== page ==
As for the actual tale of the film? Doc Ock wants to create endless nuclear fusion. His experiment goes awry & 4 metallic arms with artificial intelligence are grafted to his body. He goes insane. His project was funded by Harry Osborn, who took over Oscorp after his father Norman (Willem Dafoe- who appears in a cameo near film’s end) died. Doc Ock becomes obsessed with proving his project can work, so goes on a crime spree to fund it. He makes a deal with Harry for the element to fuel his project in exchange for his bringing Spidey to Harry- who plans on slaying the man he believes killed his father. Peter, meanwhile, is doing poorly at Columbia University, has alienated Mary Jane with his undependability, & eventually starts losing his spider powers due to angst. He then gives up his alter ego, & vows to win Mary Jane back from astronaut/hero John Jameson- her new fiancé.
After an initial clash with Doc Ock at a bank robbery the 2 clash again when Ock kidnaps Mary Jane, & forces Spidey to save an elevated train from crashing off a track that ends abruptly. Doc Ock had sent the train speeding to its doom. After saving the train by sending out countless webs to slow the train down, Spider-Man is exhausted & passes out. A whole train full of passengers sees who he is (the film’s major weakness being that for a superhero who frets his real world ID would be dangerous to those he loves he sure takes off his mask alot), then tries to save him from Doc Ock, to no avail. Spidey is delivered to Harry, who also finds out Spidey’s real identity, & is shocked by it, enough so to drop the knife he planned to murder him with.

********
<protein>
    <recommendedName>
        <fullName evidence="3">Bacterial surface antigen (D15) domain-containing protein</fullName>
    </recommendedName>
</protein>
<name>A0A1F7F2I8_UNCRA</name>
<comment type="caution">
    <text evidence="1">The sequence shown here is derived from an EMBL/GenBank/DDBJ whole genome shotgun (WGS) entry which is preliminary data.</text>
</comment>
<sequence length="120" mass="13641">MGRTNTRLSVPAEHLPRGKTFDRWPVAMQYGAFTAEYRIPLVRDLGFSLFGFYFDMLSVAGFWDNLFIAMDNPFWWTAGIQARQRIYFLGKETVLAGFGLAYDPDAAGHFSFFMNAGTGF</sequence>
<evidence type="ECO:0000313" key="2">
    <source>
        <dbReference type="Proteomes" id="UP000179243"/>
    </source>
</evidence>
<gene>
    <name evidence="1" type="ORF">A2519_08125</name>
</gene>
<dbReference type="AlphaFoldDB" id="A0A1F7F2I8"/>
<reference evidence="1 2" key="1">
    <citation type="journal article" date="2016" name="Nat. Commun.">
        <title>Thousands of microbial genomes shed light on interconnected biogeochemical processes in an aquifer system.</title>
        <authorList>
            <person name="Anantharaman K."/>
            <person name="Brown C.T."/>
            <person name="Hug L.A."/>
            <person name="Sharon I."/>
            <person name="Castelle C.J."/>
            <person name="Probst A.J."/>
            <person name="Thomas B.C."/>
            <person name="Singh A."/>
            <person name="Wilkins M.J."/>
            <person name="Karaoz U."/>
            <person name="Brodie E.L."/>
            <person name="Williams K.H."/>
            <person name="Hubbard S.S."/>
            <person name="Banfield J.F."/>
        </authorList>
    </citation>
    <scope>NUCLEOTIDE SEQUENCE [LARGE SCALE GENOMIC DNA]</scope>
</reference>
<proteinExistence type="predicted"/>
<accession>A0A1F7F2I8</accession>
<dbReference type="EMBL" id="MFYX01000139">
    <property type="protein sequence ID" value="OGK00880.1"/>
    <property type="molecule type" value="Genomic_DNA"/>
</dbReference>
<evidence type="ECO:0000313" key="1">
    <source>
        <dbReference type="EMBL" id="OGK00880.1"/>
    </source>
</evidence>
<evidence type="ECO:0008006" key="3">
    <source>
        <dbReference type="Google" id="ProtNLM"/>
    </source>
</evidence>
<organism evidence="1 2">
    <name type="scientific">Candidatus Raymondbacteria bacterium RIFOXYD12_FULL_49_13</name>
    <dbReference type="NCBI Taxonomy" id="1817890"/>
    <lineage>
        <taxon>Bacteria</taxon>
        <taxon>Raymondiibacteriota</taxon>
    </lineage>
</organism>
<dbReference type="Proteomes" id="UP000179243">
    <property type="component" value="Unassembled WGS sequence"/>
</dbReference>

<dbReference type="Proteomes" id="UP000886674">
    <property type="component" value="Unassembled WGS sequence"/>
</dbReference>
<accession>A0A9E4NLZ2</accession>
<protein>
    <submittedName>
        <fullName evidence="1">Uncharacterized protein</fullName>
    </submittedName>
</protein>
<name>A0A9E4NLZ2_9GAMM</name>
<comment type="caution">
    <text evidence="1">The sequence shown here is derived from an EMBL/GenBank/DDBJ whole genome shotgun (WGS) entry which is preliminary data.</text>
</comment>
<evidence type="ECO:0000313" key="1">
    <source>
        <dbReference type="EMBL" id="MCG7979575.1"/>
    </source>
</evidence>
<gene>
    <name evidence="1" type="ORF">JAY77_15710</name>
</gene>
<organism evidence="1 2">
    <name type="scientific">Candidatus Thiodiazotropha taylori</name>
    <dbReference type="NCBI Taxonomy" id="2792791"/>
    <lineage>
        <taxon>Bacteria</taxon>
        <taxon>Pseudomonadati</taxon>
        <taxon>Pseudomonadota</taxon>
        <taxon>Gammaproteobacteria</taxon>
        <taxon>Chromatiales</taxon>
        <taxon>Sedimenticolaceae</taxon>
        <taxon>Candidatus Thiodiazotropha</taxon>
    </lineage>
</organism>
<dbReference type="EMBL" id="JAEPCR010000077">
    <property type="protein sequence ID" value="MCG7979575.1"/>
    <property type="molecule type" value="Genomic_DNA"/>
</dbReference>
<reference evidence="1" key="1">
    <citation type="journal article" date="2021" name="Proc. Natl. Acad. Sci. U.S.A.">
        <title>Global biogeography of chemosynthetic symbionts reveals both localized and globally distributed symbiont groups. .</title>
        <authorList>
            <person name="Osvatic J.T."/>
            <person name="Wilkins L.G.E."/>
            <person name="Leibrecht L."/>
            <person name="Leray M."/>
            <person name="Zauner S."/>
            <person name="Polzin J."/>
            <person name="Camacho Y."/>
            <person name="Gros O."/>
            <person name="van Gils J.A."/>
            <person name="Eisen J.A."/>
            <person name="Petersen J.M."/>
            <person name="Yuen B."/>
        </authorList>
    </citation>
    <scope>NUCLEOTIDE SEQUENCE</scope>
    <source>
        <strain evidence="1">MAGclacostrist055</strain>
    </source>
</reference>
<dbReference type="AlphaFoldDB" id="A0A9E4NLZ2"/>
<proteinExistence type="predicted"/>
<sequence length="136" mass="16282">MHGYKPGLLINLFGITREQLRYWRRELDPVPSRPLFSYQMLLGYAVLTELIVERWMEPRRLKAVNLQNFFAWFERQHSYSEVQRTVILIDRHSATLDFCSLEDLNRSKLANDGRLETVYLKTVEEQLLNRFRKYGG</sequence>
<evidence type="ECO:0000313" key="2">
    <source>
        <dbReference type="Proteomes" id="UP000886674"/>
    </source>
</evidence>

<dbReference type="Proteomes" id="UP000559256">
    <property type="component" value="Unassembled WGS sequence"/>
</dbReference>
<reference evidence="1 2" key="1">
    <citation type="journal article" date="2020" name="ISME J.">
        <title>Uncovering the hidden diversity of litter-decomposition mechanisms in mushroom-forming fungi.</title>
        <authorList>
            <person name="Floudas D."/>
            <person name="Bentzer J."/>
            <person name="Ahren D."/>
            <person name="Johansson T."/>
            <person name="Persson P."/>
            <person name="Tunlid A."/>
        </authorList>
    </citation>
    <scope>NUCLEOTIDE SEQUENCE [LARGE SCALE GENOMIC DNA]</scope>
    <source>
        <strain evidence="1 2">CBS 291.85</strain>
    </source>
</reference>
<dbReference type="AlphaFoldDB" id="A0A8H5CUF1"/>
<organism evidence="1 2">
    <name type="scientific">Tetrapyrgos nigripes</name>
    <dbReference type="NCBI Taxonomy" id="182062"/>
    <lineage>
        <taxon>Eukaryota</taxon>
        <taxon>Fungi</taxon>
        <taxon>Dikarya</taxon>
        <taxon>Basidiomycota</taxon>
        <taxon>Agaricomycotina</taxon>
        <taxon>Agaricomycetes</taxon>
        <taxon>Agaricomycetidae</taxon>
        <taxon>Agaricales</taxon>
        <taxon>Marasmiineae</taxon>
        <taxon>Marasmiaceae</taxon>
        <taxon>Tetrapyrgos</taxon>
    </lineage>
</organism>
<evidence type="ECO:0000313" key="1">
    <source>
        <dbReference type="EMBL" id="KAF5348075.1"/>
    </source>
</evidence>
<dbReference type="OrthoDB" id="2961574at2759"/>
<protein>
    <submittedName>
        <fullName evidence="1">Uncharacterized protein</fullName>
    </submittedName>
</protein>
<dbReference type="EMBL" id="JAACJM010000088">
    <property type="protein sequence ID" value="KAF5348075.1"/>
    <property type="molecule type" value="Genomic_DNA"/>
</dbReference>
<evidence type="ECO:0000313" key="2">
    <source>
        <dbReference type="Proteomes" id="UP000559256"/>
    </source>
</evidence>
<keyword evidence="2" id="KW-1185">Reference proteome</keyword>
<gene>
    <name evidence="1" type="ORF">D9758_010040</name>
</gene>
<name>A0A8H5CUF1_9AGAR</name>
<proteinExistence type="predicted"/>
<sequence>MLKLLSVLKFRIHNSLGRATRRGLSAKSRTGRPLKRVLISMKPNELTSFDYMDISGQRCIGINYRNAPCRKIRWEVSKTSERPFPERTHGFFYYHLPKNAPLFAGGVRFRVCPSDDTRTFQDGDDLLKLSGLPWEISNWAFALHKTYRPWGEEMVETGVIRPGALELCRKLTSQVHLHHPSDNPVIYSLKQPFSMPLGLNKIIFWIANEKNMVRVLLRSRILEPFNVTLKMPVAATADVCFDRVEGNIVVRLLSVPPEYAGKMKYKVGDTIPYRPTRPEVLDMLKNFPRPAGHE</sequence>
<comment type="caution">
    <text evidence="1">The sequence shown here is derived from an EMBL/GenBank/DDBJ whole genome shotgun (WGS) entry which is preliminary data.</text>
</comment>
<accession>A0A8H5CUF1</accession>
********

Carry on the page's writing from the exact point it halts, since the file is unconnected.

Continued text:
In the end, Doc Ock’s experiment goes awry again, & Spidey convinces him to shut the experiment down. In a classic nod, the villain proves he is more misunderstood than evil by sacrificing himself to destroy his creation. But, we do not know if Doc Ock is dead, for sure. I hope that he appears in a future sequel because Molina is a fine actor who made far more with the character than what the writers gave him- especially in his eyes, whose soulfulness can match Maguire’s. The ending, with Mary Jane saved, & finding out that Peter is Spidey, is sort of predictable, & it would have been alot better had she not stood John Jameson up at the altar- a total cliché, although if it pushes that character to villainy in later films it will be worth it.All in all, a very good film, & along with the 1st film, simply the best superhero films ever made. I hope the writers from this film stick with the whole series because, next to Batman, Spidey probably has the best pantheon of villains in comic book lore. Future baddies could include Dr. Doom, Venom, Carnage, the Sandman, Rhino, the Lizard, & Electro, among others. But, what makes good writing in such a film valuable are the little moments- like Peter’s confession to Aunt May about how & why Uncle Ben really died, a surreal moment on an elevator between Spidey & a shocked citizen, references to other characters in the Marvel Comics universe, allusions & parallels to Oscar Wilde’s The Important Of Being Earnest, & a street musician singing the old Spider-Man tv cartoon series theme song from the 1960s. Such touches are what invigorate this franchise above the others & what killed off the increasingly dark & directionless Batman franchise. Sam Raimi proves he is a director who knows how to milk a proven commodity without imposing his own distorted ‘vision’ on it- unlike Batman director Tim Burton.